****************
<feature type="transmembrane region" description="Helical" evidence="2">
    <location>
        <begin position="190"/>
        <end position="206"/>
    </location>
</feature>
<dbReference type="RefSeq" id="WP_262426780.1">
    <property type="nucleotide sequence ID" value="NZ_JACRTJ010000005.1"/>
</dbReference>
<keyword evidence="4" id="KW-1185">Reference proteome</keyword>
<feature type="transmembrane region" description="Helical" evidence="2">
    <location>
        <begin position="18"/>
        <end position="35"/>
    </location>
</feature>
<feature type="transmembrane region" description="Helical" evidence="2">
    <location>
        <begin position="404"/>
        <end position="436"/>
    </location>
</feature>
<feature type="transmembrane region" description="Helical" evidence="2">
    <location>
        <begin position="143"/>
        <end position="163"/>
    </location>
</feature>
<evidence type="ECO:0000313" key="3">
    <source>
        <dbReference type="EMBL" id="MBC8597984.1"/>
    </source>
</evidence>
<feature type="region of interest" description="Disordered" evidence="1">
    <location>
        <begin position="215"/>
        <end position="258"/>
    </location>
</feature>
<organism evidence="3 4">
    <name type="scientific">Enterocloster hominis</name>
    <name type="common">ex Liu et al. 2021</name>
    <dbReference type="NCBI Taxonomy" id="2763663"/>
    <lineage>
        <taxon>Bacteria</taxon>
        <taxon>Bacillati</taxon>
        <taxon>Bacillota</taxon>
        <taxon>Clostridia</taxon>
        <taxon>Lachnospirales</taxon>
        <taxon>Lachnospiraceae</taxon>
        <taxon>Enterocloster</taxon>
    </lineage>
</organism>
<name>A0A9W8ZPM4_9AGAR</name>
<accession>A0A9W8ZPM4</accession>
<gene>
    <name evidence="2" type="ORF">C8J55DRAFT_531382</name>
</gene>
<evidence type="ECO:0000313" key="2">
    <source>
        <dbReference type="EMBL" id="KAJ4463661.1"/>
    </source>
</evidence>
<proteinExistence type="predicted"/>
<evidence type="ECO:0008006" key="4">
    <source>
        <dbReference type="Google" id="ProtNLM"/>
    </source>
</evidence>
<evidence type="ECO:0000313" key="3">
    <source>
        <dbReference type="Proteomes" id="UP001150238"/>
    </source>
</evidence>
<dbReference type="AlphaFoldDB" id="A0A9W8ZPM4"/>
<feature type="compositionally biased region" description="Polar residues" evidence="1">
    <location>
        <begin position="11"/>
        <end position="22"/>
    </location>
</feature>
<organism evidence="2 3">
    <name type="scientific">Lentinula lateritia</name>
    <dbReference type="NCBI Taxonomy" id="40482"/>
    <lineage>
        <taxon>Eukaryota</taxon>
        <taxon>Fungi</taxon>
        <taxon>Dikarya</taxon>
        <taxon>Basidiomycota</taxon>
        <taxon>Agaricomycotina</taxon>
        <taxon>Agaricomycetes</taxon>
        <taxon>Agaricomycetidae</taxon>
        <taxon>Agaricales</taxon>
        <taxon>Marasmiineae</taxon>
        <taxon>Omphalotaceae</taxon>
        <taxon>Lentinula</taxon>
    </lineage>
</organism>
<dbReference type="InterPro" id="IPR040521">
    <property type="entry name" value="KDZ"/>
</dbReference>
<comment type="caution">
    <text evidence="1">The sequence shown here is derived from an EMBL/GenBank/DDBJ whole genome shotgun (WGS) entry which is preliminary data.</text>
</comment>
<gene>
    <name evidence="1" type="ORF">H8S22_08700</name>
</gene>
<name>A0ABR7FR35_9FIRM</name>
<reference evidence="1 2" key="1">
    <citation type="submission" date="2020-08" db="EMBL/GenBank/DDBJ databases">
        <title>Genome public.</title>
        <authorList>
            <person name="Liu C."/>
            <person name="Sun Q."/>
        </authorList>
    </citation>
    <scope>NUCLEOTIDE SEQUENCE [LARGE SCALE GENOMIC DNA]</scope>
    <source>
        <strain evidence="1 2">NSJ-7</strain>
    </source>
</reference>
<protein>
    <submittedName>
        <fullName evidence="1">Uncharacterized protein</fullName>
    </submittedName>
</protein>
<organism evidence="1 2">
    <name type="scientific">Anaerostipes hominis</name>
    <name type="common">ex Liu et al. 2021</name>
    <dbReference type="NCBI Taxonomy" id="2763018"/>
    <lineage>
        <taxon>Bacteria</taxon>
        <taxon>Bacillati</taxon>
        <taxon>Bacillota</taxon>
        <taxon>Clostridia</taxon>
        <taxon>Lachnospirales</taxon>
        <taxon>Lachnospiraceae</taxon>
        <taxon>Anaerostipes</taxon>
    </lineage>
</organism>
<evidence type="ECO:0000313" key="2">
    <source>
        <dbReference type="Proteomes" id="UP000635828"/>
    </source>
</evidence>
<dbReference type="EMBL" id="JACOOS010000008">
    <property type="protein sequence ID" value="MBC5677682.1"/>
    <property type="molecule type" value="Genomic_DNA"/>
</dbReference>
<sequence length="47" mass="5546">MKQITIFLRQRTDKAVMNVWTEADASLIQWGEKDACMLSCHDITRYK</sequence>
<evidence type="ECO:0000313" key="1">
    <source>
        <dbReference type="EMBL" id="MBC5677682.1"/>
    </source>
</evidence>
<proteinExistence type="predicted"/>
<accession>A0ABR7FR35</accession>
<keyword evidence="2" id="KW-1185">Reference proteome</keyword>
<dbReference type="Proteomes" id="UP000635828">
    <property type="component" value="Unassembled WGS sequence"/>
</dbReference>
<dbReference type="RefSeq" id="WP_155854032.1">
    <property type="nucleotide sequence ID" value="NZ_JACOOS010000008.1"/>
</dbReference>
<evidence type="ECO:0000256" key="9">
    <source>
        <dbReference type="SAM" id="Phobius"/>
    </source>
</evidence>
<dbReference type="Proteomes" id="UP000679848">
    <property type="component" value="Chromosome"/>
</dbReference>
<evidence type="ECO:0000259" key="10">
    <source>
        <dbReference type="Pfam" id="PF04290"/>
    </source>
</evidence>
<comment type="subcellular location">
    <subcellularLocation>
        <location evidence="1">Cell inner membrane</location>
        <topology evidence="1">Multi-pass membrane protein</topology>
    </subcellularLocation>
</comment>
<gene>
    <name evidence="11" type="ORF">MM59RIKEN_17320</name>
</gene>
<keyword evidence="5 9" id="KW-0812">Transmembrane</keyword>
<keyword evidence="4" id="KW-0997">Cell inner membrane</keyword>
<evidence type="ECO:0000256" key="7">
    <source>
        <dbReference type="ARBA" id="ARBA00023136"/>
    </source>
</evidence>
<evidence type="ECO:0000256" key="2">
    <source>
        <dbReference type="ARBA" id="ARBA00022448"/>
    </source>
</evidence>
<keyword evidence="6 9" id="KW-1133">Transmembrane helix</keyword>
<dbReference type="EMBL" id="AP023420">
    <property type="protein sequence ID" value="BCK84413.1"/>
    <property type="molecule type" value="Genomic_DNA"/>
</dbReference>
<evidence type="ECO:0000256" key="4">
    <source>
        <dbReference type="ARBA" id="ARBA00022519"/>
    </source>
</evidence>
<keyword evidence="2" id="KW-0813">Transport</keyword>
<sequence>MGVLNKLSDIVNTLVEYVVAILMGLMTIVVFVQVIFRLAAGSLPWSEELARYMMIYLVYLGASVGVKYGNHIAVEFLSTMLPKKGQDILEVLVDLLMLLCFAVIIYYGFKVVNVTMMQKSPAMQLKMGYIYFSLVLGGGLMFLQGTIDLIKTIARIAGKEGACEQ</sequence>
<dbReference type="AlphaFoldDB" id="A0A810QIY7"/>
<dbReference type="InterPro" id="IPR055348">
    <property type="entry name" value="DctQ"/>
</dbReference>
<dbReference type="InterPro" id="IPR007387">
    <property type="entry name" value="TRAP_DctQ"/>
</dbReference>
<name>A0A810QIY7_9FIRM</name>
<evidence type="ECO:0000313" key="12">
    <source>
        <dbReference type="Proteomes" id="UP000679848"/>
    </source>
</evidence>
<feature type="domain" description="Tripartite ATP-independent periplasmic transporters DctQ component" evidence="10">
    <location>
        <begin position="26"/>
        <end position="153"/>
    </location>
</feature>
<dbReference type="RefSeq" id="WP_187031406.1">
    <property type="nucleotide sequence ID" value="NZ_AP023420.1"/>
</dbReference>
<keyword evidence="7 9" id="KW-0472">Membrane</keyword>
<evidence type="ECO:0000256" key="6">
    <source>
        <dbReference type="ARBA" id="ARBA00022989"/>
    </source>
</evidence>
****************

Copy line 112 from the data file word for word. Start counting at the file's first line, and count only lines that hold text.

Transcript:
        <authorList>